Donate now to keep alive!Help|Log In|Register|
Home PageMindat NewsThe Mindat ManualHistory of MindatCopyright StatusManagement TeamContact UsAdvertise on Mindat
Donate to MindatSponsor a PageSponsored PagesTop Available PagesMindat AdvertisersAdvertise on Mindat
What is a mineral?The most common minerals on earthMineral PhotographyThe Elements and their MineralsGeological TimeMineral Evolution
Minerals by PropertiesMinerals by ChemistryAdvanced Locality SearchRandom MineralRandom LocalitySearch by minIDLocalities Near MeSearch ArticlesSearch GlossaryMore Search Options
Search For:
Mineral Name:
Locality Name:
The Mindat ManualAdd a New PhotoRate PhotosLocality Edit ReportCoordinate Completion ReportAdd Glossary Item
StatisticsThe ElementsMember ListBooks & MagazinesMineral MuseumsMineral Shows & EventsThe Mindat DirectoryDevice Settings
Photo SearchPhoto GalleriesNew Photos TodayNew Photos YesterdayMembers' Photo GalleriesPast Photo of the Day Gallery

East Village pegmatite, Monroe, Fairfield Co., Connecticut, USA

This page is currently not sponsored. Click here to sponsor this page.
Latitude & Longitude (WGS84): 41° 21' 57'' North , 73° 11' 5'' West
Latitude & Longitude (decimal): 41.36583,-73.18472
Köppen climate type:Cfa : Humid subtropical climate

Very little has been written about this obscure locality, best known for its rose quartz. This text is from Crowley (1968):

"About 1 1/2 mi. north of East Village and 800 ft east northeast of the hairpin bend in Boys Halfway River is an old quarry in an extremely coarse-grained pegmatite, which locally exhibits a graphic-granite texture... Schairer (1931) describes it as "a small feldspar quarry where rose quartz, muscovite, biotite, garnet, columbite and feldspar are abundant." This may be the location described by Shepard (1837, p. 137): "A coarse grained granite in the northwestern part of Monroe, has afforded the most interesting variety of well crystallized and handsomely colored beryl .. ." The problem with that statement is that the East Village pegmatite is in the northeastern part of Monroe.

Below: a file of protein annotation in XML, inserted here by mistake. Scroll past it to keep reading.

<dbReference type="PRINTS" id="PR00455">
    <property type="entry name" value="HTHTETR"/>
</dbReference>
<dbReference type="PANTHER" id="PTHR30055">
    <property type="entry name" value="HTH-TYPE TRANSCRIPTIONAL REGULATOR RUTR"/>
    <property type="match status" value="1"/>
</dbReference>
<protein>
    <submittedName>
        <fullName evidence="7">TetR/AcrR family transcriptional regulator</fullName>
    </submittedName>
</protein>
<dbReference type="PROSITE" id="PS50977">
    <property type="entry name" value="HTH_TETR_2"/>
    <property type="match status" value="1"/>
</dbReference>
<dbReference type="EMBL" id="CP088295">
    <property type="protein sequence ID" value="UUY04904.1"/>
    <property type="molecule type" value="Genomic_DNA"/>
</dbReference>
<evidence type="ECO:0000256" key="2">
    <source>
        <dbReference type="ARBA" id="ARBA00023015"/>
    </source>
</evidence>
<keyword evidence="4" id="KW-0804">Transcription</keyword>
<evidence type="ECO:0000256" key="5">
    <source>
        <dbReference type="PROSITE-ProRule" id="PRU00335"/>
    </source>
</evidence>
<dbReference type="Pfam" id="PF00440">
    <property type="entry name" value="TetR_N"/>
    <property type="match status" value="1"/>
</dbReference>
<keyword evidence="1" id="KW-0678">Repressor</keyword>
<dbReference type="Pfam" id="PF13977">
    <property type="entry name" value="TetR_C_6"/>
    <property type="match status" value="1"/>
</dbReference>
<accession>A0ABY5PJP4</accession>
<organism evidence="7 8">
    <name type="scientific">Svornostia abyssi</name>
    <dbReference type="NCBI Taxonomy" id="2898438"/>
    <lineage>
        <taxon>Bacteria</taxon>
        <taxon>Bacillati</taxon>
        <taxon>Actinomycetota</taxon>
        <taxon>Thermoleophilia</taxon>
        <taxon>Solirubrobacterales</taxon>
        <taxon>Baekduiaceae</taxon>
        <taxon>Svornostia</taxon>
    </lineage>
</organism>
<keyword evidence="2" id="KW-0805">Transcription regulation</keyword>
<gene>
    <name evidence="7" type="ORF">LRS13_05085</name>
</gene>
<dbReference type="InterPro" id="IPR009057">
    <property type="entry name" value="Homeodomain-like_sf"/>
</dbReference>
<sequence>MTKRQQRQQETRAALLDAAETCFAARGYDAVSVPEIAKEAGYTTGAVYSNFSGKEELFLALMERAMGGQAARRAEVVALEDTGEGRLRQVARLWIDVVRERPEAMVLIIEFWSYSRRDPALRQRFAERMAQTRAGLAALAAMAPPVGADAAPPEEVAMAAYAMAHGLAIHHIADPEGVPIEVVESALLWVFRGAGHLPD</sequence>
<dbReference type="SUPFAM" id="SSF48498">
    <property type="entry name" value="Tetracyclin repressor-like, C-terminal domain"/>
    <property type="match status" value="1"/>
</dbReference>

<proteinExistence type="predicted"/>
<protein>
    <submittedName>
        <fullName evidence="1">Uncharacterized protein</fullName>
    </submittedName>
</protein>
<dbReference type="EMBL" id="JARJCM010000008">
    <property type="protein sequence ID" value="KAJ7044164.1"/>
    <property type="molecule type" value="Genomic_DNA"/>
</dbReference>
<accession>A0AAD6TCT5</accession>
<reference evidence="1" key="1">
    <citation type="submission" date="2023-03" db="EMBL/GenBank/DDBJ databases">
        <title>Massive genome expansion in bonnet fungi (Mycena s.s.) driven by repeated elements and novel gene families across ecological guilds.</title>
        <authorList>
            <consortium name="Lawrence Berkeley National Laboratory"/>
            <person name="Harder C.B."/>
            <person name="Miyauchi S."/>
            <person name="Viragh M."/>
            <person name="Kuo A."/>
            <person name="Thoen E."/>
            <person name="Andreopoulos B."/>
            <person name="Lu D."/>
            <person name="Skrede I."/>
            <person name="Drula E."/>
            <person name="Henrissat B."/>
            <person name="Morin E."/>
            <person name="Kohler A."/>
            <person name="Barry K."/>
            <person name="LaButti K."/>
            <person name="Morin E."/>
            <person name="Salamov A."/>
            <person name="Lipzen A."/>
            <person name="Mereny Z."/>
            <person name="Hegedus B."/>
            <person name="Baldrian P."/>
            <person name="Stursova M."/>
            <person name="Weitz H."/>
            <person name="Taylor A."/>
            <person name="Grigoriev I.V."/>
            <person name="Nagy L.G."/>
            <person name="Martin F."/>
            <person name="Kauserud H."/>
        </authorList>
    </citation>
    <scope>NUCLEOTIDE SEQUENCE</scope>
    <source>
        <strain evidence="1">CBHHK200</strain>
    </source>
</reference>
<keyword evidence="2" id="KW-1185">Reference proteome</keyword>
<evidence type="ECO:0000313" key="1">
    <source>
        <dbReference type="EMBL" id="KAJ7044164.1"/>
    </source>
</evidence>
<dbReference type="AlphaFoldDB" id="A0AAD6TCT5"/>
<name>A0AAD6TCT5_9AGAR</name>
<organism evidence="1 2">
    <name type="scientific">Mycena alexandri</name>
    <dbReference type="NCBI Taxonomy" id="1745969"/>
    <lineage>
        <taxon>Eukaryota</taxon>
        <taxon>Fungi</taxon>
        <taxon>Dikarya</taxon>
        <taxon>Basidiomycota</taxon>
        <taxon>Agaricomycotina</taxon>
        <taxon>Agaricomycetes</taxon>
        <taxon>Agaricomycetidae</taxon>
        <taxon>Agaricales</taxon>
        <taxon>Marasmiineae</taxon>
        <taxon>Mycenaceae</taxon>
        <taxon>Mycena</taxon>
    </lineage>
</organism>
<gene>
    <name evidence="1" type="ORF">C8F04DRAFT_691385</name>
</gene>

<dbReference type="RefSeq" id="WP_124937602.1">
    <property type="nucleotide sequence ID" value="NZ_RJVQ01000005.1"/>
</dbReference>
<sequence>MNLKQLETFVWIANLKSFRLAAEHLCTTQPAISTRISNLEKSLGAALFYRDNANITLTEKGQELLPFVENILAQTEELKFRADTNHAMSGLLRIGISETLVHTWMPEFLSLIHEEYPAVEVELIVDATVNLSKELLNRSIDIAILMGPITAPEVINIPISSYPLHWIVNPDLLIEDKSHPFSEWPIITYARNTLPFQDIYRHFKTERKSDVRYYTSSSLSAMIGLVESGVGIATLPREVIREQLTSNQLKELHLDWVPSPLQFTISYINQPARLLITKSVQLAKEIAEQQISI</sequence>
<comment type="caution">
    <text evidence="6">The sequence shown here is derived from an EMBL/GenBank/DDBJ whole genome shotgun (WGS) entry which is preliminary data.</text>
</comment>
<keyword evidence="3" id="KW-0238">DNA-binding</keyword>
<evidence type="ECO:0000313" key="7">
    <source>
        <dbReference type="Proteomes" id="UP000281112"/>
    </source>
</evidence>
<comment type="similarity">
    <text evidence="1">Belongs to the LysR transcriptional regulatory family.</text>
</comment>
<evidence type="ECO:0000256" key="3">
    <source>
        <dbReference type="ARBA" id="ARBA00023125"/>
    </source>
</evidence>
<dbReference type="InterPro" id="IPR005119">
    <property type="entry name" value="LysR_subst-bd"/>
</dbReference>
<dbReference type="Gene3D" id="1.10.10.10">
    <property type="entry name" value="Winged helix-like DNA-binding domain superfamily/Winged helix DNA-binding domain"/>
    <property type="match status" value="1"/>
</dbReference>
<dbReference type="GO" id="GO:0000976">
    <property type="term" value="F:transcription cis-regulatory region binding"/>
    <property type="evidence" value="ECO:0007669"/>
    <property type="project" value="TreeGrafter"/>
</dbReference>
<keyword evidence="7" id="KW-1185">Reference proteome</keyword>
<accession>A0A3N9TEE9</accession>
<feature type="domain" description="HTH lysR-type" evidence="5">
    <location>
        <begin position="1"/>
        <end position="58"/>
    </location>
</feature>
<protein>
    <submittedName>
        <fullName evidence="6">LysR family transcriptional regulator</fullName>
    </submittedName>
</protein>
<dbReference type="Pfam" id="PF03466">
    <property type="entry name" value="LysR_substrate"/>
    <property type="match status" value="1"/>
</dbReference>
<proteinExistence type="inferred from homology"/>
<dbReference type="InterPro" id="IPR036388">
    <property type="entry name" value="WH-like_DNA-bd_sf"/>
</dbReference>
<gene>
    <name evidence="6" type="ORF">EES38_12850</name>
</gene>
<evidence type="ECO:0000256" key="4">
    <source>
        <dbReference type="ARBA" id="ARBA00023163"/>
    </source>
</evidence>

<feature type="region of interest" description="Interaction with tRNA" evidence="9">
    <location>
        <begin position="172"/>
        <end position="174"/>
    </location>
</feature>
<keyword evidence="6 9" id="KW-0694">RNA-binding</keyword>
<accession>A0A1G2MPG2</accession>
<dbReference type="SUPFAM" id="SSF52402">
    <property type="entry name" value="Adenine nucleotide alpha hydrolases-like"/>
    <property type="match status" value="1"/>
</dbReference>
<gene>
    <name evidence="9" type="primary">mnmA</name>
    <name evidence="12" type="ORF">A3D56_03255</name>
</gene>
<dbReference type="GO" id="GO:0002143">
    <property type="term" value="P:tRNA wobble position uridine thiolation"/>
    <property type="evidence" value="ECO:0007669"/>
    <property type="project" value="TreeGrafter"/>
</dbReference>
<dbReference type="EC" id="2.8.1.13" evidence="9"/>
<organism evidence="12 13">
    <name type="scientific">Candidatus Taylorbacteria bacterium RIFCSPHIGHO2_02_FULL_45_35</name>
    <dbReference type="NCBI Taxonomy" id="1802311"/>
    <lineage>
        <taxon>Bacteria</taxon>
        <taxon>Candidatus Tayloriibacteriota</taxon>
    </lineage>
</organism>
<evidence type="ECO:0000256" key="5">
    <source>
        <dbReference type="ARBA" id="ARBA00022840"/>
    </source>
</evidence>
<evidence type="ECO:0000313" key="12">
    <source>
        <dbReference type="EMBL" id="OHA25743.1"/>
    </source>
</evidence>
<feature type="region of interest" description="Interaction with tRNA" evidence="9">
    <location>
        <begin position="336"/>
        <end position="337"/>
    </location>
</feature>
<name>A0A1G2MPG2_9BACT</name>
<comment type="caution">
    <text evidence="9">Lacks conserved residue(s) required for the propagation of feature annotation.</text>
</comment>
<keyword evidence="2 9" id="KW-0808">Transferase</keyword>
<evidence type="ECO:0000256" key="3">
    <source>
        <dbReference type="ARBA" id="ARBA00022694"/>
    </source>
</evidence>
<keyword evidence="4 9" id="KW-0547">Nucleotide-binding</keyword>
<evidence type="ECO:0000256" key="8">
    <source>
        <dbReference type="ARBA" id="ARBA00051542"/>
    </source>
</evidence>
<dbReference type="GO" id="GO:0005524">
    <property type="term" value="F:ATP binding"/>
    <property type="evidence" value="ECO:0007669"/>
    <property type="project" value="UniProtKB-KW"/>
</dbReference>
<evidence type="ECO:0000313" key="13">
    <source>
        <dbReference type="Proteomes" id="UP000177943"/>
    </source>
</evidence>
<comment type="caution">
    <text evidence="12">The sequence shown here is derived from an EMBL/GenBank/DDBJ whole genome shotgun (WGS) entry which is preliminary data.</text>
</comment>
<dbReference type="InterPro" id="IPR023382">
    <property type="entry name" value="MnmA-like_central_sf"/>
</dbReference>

Januzzi (1959) states: "This pegmatite has produced some beautiful specimens of rose quartz, some of which have been cut into semi-precious gemstones. Other minerals found here are muscovite, biotite, garnet, feldspar and columbite."

Ryerson (1976) lists albite, chalcopyrite, columbite, garnet, manganapatite, quartz, and uranophane.

The prospect is a small pit barely 2 meters deep and 5 meters wide, with the mostly milky quartz core of the pegmatite partly exposed.

Mineral List

9 valid minerals.

Rock Types Recorded

Note: this is a very new system on and data is currently VERY limited. Please bear with us while we work towards adding this information!

Select Rock List Type

Alphabetical List Tree Diagram

Regional Geology

This geological map and associated information on rock units at or nearby to the coordinates given for this locality is based on relatively small scale geological maps provided by various national Geological Surveys. This does not necessarily represent the complete geology at this locality but it gives a background for the region in which it is found.

Click on geological units on the map for more information. Click here to view full-screen map on

Middle Ordovician
458.4 - 470 Ma

ID: 2922376
Collinsville Formation

Age: Middle Ordovician (458.4 - 470 Ma)

Stratigraphic Name: Collinsville Formation

Description: Mixture of rock types as described for the two members; in many areas felsic and mafic striped metavolcanic rocks predominate.